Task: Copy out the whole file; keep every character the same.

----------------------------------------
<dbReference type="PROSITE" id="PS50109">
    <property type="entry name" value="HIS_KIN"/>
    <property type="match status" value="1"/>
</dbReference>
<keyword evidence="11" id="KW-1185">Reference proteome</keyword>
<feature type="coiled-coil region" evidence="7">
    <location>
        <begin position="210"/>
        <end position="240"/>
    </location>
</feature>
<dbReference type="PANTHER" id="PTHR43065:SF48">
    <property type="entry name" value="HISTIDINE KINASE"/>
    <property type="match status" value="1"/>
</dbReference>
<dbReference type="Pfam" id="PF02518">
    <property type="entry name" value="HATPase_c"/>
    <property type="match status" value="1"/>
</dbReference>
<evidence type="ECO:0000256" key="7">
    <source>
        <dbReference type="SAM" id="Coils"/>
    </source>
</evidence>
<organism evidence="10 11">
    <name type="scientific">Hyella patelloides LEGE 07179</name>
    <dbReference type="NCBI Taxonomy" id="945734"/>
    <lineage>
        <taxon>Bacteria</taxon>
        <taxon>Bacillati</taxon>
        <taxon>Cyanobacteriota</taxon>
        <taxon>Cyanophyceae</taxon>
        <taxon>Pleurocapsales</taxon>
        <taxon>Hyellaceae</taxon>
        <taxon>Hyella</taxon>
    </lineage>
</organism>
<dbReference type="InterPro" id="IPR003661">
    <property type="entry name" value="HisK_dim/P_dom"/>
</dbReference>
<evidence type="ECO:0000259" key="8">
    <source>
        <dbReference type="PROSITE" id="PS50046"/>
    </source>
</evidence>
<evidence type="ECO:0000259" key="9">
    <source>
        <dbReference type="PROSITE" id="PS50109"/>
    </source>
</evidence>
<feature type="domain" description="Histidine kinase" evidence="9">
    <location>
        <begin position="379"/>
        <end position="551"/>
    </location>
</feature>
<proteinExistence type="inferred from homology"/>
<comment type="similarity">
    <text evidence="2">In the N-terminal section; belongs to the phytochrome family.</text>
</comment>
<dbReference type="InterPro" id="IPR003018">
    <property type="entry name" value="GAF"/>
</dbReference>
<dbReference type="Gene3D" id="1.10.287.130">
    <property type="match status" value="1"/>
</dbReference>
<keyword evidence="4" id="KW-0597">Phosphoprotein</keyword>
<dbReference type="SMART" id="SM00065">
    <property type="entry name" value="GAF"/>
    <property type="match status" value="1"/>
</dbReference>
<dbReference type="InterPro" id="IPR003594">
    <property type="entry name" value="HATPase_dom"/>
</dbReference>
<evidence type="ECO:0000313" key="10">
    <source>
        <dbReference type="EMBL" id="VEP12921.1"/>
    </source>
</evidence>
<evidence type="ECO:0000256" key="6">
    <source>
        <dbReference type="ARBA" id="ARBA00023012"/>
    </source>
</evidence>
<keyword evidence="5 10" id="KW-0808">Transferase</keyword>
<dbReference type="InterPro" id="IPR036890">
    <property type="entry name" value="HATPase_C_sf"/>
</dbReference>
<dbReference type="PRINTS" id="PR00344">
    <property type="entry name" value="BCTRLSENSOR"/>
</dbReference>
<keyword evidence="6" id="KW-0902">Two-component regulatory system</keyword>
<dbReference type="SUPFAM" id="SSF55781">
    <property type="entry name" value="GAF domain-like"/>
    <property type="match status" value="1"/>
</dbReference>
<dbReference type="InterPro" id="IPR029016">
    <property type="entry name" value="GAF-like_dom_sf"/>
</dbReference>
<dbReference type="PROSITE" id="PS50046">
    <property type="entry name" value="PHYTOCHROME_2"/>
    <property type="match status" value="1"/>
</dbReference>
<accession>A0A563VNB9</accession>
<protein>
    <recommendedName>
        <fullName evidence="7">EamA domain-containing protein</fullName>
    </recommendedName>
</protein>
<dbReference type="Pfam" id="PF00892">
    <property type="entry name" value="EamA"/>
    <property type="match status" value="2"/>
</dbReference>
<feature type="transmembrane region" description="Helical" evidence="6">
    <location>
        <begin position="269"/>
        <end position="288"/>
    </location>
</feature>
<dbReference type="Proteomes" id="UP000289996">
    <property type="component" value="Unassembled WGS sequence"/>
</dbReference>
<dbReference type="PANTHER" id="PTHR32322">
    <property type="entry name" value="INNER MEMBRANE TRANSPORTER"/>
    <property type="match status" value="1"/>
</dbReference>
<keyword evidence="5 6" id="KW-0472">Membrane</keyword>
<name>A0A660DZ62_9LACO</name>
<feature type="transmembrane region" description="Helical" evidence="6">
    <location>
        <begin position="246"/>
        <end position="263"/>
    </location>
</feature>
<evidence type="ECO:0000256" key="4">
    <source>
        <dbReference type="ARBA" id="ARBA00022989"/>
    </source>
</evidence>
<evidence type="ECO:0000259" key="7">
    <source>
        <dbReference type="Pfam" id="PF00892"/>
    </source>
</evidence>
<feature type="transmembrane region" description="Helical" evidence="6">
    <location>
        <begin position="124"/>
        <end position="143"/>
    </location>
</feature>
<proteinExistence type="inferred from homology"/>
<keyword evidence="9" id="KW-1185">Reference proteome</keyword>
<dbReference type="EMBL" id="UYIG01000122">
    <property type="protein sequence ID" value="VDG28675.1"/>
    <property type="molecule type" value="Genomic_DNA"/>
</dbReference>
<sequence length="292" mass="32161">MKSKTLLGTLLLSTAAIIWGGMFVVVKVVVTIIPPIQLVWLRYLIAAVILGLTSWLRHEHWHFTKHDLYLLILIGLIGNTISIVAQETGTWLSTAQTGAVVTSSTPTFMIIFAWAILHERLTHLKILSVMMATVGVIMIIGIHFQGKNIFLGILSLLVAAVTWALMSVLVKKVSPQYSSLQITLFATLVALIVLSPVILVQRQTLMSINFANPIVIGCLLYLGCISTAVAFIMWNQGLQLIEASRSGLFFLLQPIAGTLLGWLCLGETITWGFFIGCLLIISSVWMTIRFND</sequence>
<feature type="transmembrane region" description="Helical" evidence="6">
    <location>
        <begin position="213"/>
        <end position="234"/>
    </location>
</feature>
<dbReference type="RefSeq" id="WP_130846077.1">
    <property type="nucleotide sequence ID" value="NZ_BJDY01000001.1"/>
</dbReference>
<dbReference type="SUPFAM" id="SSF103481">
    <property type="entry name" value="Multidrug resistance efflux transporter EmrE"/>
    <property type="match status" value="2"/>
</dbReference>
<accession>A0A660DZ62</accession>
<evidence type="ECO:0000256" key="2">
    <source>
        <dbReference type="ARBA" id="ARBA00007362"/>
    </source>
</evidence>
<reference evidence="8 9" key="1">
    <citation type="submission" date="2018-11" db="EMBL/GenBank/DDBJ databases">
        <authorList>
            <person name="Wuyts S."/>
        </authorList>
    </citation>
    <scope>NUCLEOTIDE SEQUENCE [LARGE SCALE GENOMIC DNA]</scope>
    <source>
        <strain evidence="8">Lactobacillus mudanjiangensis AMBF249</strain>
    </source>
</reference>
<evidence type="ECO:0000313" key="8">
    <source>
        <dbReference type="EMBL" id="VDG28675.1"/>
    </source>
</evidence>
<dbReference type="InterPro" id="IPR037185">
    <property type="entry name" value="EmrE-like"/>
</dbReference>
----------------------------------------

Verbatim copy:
<dbReference type="PROSITE" id="PS50109">
    <property type="entry name" value="HIS_KIN"/>
    <property type="match status" value="1"/>
</dbReference>
<keyword evidence="11" id="KW-1185">Reference proteome</keyword>
<feature type="coiled-coil region" evidence="7">
    <location>
        <begin position="210"/>
        <end position="240"/>
    </location>
</feature>
<dbReference type="PANTHER" id="PTHR43065:SF48">
    <property type="entry name" value="HISTIDINE KINASE"/>
    <property type="match status" value="1"/>
</dbReference>
<dbReference type="Pfam" id="PF02518">
    <property type="entry name" value="HATPase_c"/>
    <property type="match status" value="1"/>
</dbReference>
<evidence type="ECO:0000256" key="7">
    <source>
        <dbReference type="SAM" id="Coils"/>
    </source>
</evidence>
<organism evidence="10 11">
    <name type="scientific">Hyella patelloides LEGE 07179</name>
    <dbReference type="NCBI Taxonomy" id="945734"/>
    <lineage>
        <taxon>Bacteria</taxon>
        <taxon>Bacillati</taxon>
        <taxon>Cyanobacteriota</taxon>
        <taxon>Cyanophyceae</taxon>
        <taxon>Pleurocapsales</taxon>
        <taxon>Hyellaceae</taxon>
        <taxon>Hyella</taxon>
    </lineage>
</organism>
<dbReference type="InterPro" id="IPR003661">
    <property type="entry name" value="HisK_dim/P_dom"/>
</dbReference>
<evidence type="ECO:0000259" key="8">
    <source>
        <dbReference type="PROSITE" id="PS50046"/>
    </source>
</evidence>
<evidence type="ECO:0000259" key="9">
    <source>
        <dbReference type="PROSITE" id="PS50109"/>
    </source>
</evidence>
<feature type="domain" description="Histidine kinase" evidence="9">
    <location>
        <begin position="379"/>
        <end position="551"/>
    </location>
</feature>
<proteinExistence type="inferred from homology"/>
<comment type="similarity">
    <text evidence="2">In the N-terminal section; belongs to the phytochrome family.</text>
</comment>
<dbReference type="InterPro" id="IPR003018">
    <property type="entry name" value="GAF"/>
</dbReference>
<dbReference type="Gene3D" id="1.10.287.130">
    <property type="match status" value="1"/>
</dbReference>
<keyword evidence="4" id="KW-0597">Phosphoprotein</keyword>
<dbReference type="SMART" id="SM00065">
    <property type="entry name" value="GAF"/>
    <property type="match status" value="1"/>
</dbReference>
<dbReference type="InterPro" id="IPR003594">
    <property type="entry name" value="HATPase_dom"/>
</dbReference>
<evidence type="ECO:0000313" key="10">
    <source>
        <dbReference type="EMBL" id="VEP12921.1"/>
    </source>
</evidence>
<evidence type="ECO:0000256" key="6">
    <source>
        <dbReference type="ARBA" id="ARBA00023012"/>
    </source>
</evidence>
<keyword evidence="5 10" id="KW-0808">Transferase</keyword>
<dbReference type="InterPro" id="IPR036890">
    <property type="entry name" value="HATPase_C_sf"/>
</dbReference>
<dbReference type="PRINTS" id="PR00344">
    <property type="entry name" value="BCTRLSENSOR"/>
</dbReference>
<keyword evidence="6" id="KW-0902">Two-component regulatory system</keyword>
<dbReference type="SUPFAM" id="SSF55781">
    <property type="entry name" value="GAF domain-like"/>
    <property type="match status" value="1"/>
</dbReference>
<dbReference type="InterPro" id="IPR029016">
    <property type="entry name" value="GAF-like_dom_sf"/>
</dbReference>
<dbReference type="PROSITE" id="PS50046">
    <property type="entry name" value="PHYTOCHROME_2"/>
    <property type="match status" value="1"/>
</dbReference>
<accession>A0A563VNB9</accession>
<protein>
    <recommendedName>
        <fullName evidence="7">EamA domain-containing protein</fullName>
    </recommendedName>
</protein>
<dbReference type="Pfam" id="PF00892">
    <property type="entry name" value="EamA"/>
    <property type="match status" value="2"/>
</dbReference>
<feature type="transmembrane region" description="Helical" evidence="6">
    <location>
        <begin position="269"/>
        <end position="288"/>
    </location>
</feature>
<dbReference type="Proteomes" id="UP000289996">
    <property type="component" value="Unassembled WGS sequence"/>
</dbReference>
<dbReference type="PANTHER" id="PTHR32322">
    <property type="entry name" value="INNER MEMBRANE TRANSPORTER"/>
    <property type="match status" value="1"/>
</dbReference>
<keyword evidence="5 6" id="KW-0472">Membrane</keyword>
<name>A0A660DZ62_9LACO</name>
<feature type="transmembrane region" description="Helical" evidence="6">
    <location>
        <begin position="246"/>
        <end position="263"/>
    </location>
</feature>
<evidence type="ECO:0000256" key="4">
    <source>
        <dbReference type="ARBA" id="ARBA00022989"/>
    </source>
</evidence>
<evidence type="ECO:0000259" key="7">
    <source>
        <dbReference type="Pfam" id="PF00892"/>
    </source>
</evidence>
<feature type="transmembrane region" description="Helical" evidence="6">
    <location>
        <begin position="124"/>
        <end position="143"/>
    </location>
</feature>
<proteinExistence type="inferred from homology"/>
<keyword evidence="9" id="KW-1185">Reference proteome</keyword>
<dbReference type="EMBL" id="UYIG01000122">
    <property type="protein sequence ID" value="VDG28675.1"/>
    <property type="molecule type" value="Genomic_DNA"/>
</dbReference>
<sequence length="292" mass="32161">MKSKTLLGTLLLSTAAIIWGGMFVVVKVVVTIIPPIQLVWLRYLIAAVILGLTSWLRHEHWHFTKHDLYLLILIGLIGNTISIVAQETGTWLSTAQTGAVVTSSTPTFMIIFAWAILHERLTHLKILSVMMATVGVIMIIGIHFQGKNIFLGILSLLVAAVTWALMSVLVKKVSPQYSSLQITLFATLVALIVLSPVILVQRQTLMSINFANPIVIGCLLYLGCISTAVAFIMWNQGLQLIEASRSGLFFLLQPIAGTLLGWLCLGETITWGFFIGCLLIISSVWMTIRFND</sequence>
<feature type="transmembrane region" description="Helical" evidence="6">
    <location>
        <begin position="213"/>
        <end position="234"/>
    </location>
</feature>
<dbReference type="RefSeq" id="WP_130846077.1">
    <property type="nucleotide sequence ID" value="NZ_BJDY01000001.1"/>
</dbReference>
<dbReference type="SUPFAM" id="SSF103481">
    <property type="entry name" value="Multidrug resistance efflux transporter EmrE"/>
    <property type="match status" value="2"/>
</dbReference>
<accession>A0A660DZ62</accession>
<evidence type="ECO:0000256" key="2">
    <source>
        <dbReference type="ARBA" id="ARBA00007362"/>
    </source>
</evidence>
<reference evidence="8 9" key="1">
    <citation type="submission" date="2018-11" db="EMBL/GenBank/DDBJ databases">
        <authorList>
            <person name="Wuyts S."/>
        </authorList>
    </citation>
    <scope>NUCLEOTIDE SEQUENCE [LARGE SCALE GENOMIC DNA]</scope>
    <source>
        <strain evidence="8">Lactobacillus mudanjiangensis AMBF249</strain>
    </source>
</reference>
<evidence type="ECO:0000313" key="8">
    <source>
        <dbReference type="EMBL" id="VDG28675.1"/>
    </source>
</evidence>
<dbReference type="InterPro" id="IPR037185">
    <property type="entry name" value="EmrE-like"/>
</dbReference>